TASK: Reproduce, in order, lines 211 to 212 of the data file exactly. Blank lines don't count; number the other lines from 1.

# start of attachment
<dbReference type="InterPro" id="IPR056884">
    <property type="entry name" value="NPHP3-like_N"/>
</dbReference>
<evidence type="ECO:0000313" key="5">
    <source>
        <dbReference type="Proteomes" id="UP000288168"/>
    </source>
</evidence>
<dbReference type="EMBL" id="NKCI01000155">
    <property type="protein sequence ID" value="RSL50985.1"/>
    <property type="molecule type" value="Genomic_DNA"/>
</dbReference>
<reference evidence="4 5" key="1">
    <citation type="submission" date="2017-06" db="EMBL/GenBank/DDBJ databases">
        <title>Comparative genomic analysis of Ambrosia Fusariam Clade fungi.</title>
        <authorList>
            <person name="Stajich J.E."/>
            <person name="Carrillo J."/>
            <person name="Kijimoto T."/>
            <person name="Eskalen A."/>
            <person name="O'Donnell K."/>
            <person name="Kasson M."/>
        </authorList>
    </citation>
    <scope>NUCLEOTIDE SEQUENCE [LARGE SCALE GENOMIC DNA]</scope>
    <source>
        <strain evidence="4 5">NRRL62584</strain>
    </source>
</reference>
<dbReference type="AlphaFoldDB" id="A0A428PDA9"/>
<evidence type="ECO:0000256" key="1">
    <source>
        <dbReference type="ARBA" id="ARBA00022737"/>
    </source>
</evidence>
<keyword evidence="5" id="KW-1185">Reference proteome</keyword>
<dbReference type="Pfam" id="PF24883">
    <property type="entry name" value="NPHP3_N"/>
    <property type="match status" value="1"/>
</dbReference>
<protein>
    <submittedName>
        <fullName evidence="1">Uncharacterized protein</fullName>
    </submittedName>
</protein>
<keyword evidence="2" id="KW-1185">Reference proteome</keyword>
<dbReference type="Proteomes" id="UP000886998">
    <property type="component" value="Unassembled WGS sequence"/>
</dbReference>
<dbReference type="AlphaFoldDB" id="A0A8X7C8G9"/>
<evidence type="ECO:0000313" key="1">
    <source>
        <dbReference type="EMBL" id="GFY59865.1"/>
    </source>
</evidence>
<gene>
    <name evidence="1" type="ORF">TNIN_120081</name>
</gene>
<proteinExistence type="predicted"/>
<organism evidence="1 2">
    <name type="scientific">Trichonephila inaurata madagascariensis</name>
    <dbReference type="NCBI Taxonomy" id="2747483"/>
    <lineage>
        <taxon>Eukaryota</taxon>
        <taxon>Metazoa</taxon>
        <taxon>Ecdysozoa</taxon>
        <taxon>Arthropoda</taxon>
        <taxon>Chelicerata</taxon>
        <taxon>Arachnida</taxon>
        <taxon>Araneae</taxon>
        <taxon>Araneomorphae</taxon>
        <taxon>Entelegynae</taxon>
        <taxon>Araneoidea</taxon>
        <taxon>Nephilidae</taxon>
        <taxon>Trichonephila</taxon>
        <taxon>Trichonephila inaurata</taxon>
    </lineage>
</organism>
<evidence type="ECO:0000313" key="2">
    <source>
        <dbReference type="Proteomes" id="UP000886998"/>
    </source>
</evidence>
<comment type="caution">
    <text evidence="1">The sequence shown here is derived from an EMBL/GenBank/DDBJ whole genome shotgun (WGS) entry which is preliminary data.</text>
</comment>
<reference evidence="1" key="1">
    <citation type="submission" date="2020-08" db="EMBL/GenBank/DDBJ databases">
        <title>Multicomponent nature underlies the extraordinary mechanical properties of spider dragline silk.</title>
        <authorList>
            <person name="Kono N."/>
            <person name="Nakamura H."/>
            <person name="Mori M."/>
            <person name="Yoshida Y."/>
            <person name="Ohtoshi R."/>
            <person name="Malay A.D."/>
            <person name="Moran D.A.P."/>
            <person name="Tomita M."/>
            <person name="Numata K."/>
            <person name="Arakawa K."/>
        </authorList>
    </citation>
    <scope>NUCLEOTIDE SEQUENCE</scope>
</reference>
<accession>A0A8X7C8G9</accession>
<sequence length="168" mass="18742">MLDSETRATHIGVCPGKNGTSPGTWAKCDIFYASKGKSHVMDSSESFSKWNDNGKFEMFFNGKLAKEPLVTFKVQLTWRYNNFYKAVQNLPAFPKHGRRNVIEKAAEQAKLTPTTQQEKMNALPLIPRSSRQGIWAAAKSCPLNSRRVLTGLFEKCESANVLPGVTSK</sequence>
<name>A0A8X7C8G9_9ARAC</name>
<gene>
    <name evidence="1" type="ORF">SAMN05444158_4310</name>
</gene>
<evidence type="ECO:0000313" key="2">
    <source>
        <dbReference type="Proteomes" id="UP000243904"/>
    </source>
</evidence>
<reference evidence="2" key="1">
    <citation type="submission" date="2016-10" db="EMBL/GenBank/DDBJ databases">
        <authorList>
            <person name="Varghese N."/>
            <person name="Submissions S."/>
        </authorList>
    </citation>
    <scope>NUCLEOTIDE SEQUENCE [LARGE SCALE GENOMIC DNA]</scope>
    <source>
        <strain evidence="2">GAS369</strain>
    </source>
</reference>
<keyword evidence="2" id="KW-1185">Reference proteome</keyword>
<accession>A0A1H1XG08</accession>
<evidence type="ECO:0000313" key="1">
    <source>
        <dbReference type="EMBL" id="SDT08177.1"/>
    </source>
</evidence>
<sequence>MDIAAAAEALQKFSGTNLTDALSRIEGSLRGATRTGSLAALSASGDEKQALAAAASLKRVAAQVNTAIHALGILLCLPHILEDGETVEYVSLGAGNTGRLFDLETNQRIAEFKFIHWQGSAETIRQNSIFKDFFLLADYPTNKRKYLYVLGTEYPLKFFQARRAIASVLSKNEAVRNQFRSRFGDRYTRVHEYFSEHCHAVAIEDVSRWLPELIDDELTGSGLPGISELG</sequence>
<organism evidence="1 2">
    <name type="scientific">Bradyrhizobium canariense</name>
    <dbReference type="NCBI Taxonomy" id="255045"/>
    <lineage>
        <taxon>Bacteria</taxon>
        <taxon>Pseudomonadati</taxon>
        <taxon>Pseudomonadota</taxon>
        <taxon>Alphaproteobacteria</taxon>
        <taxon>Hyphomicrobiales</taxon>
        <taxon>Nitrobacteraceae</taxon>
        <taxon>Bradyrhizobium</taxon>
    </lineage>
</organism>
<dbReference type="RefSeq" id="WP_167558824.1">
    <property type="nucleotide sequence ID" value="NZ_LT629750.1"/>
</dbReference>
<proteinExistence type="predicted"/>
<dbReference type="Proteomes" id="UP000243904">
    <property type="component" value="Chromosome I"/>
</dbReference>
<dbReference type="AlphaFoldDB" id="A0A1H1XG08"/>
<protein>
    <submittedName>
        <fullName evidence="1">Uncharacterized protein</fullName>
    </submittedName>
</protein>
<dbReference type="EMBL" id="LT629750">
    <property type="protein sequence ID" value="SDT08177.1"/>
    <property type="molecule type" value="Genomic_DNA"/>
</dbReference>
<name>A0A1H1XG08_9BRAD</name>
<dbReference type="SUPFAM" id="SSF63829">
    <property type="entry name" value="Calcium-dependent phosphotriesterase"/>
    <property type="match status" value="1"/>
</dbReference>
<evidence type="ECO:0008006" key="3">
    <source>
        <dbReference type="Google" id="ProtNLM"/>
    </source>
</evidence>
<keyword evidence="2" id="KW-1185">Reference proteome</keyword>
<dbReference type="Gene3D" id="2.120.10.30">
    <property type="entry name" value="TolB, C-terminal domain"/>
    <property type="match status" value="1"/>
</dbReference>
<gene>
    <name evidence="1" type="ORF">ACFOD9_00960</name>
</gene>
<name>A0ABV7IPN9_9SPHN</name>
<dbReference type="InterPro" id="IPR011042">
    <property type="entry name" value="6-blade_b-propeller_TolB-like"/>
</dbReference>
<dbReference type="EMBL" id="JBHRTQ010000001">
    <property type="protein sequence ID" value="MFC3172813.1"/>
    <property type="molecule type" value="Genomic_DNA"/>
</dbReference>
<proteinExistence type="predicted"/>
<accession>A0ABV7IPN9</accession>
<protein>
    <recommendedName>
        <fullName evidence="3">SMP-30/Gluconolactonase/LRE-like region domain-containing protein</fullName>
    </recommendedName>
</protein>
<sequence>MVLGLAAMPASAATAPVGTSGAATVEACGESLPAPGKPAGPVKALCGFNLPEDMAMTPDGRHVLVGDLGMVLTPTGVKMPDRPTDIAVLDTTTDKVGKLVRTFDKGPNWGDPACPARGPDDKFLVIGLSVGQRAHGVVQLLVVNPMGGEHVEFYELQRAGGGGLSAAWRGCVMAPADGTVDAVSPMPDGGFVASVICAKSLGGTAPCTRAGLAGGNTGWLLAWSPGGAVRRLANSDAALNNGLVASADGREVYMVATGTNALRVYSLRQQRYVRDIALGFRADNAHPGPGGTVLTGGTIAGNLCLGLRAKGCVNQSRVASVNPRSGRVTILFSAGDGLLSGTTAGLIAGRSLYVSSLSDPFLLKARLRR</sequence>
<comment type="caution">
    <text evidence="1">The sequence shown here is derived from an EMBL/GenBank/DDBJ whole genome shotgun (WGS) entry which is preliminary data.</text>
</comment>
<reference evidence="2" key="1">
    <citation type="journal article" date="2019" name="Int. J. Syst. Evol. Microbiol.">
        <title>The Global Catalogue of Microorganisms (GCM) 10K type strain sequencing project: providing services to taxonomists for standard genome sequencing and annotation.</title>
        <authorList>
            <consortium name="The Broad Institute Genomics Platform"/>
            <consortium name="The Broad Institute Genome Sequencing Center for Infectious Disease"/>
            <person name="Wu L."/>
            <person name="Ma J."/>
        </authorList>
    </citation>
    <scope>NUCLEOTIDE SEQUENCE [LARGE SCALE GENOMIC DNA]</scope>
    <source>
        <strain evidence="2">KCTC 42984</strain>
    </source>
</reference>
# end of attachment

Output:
        </authorList>
    </citation>